Caring for your dog, not your ego.

Everything you need to know to develop the best relationship with your dog.

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   For starters, I hope everybody had a marvelous Thanksgiving.  My taste buds were overloaded with the wonders of home cooking and my belly is now preparing for the war waged every holiday season against the waistline of my pants.  

This year is already off to a rough start.  

Speaking of food, a conversation came up yesterday that I just had to share on my blog as it’s a super common topic that is apparently very misunderstood.  The FDA (Food and Drug Administration) actually has a very brief article on its website saying why bones are BAD for dogs.

 Lets face it, we already knew the FDA was a joke anyway based on how they deal with HUMAN food and prescription drug issues, now I guess they are dipping into dogs now….lovely……I read the article, its complete nonsense, and is actually very MIS-informative.  I will do my best to as quickly as possible give you the essential rundown.  Here’s my list of 5 things you need to know about bones and dogs…..

1.  NO COOKED BONES

  Are all bones dog killers? NO.  Are some? YES.  Any bone that has been cooked is 100% unsafe for your dog.  It’s that simple, if it has been heated, its dangerous whether its intended purpose is a chew toy or as part of a raw feeding diet.  Heat breaks down the integrity of the bone itself, making it brittle.  A brittle bone breaks into shards with very sharp edges.  Your imagination can come up with the rest.  Take a raw chicken drumstick bone and break it compared to a cooked one and you will completely understand.  Make sure any bone that you even consider giving to your dog is fresh and RAW.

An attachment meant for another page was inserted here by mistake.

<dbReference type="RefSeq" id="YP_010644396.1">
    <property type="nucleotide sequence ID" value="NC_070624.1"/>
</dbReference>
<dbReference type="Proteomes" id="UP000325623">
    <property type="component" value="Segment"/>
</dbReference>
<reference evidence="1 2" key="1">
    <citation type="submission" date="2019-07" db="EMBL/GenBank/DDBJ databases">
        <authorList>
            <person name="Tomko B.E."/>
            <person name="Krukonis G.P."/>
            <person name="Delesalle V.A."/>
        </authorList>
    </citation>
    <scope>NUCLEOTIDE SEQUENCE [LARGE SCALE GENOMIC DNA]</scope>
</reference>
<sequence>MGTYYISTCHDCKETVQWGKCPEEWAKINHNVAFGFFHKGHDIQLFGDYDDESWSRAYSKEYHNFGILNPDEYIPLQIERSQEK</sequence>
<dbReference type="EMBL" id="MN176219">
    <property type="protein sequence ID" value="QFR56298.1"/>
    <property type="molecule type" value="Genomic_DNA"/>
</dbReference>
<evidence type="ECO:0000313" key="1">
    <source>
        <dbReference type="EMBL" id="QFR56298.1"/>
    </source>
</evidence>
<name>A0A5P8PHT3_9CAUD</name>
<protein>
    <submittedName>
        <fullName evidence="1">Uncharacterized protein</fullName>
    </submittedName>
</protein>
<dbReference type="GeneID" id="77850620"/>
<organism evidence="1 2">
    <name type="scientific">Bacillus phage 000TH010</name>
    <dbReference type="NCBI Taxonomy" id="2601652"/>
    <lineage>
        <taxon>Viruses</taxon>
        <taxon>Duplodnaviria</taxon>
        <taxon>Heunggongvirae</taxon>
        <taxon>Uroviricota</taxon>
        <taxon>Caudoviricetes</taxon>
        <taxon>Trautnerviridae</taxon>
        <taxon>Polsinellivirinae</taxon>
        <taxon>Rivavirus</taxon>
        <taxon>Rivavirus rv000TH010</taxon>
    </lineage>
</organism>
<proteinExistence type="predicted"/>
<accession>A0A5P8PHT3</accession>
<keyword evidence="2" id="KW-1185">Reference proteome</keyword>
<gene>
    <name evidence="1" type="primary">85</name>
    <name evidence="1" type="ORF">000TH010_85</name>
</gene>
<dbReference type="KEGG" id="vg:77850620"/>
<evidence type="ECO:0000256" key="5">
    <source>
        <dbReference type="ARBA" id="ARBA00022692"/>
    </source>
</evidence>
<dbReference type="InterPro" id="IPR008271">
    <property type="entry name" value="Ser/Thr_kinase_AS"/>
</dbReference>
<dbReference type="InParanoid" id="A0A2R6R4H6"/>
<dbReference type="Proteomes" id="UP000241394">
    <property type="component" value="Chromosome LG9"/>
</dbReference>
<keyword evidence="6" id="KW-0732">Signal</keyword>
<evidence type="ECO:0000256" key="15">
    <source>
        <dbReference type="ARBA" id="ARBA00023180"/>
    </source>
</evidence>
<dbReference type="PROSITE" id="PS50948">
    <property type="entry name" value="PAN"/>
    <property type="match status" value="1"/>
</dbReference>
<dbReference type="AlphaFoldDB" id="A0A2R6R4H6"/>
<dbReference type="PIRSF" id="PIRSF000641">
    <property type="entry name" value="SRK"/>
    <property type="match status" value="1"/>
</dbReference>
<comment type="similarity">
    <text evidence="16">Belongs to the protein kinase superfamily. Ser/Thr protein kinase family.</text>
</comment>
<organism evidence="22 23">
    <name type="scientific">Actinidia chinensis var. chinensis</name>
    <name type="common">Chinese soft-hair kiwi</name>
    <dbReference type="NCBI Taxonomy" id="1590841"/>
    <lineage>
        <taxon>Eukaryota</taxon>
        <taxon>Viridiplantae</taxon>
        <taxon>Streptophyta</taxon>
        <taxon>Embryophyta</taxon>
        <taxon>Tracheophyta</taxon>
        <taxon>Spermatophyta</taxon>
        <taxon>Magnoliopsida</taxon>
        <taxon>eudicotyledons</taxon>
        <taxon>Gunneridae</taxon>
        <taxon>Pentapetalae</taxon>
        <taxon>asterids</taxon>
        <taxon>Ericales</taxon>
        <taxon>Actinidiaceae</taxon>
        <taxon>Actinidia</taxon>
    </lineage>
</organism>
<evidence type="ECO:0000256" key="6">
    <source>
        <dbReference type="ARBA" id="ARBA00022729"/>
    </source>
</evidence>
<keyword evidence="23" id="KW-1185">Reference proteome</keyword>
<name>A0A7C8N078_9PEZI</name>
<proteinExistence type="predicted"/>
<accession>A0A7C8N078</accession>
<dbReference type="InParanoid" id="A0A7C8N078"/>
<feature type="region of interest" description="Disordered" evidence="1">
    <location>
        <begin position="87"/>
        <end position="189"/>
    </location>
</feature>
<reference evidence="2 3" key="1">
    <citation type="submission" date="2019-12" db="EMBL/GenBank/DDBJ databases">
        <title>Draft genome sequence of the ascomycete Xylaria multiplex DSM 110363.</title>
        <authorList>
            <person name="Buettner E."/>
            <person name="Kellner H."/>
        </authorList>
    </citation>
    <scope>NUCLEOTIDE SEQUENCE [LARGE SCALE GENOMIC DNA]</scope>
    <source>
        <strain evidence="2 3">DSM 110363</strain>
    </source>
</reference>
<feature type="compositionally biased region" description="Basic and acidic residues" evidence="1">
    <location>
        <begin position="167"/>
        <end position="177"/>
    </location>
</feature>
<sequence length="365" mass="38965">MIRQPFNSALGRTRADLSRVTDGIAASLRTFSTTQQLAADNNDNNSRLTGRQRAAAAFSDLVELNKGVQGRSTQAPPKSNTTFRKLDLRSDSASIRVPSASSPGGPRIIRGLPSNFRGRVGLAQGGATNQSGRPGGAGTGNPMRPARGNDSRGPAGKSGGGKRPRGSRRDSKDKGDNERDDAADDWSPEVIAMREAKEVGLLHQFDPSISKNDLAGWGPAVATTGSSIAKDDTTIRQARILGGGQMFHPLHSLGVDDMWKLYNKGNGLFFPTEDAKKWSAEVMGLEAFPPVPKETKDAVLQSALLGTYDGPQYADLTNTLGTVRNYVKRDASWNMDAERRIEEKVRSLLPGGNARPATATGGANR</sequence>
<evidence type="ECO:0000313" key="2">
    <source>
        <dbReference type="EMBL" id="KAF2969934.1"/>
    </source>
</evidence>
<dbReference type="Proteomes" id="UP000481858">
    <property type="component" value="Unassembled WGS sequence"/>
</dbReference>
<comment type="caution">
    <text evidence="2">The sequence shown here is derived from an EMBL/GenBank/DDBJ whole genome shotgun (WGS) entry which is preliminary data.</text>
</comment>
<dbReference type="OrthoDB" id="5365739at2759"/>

2.  FOOD OR PLAY?

  You must first decide why you are giving your dog a bone?  Is the bone going to serve as a chew toy, or is it part of a raw or B.A.R.F. (bones and raw food) diet?  This is an important question to ask yourself as it will determine where and what kind of bone you give your dog.  If the bone is intended to be a chew toy, or a distraction for your dog, then you are going to want to get something that inst going to be readily destroyed or broken down.  Go to your butcher and ask for any type of beef soup bone.  They last forever and the dogs LOVE them. If including for food, then you need to make sure that they are of a size that forces your dog to chew on them rather than swallow whole!.  I must advise you, if including bones as part of a diet then search around on the internet for some groups and you can get a wealth of information. Two good books to get you started are “Give Your Dog A Bone” and ” Grow Your Pup With Bones,” by Ian Billinghurst. ( Remember, vets get paid to promote and sell kibble commercial dog food, so don’t expect too much support there)

3.  BUDDY UP WITH THE BUTCHER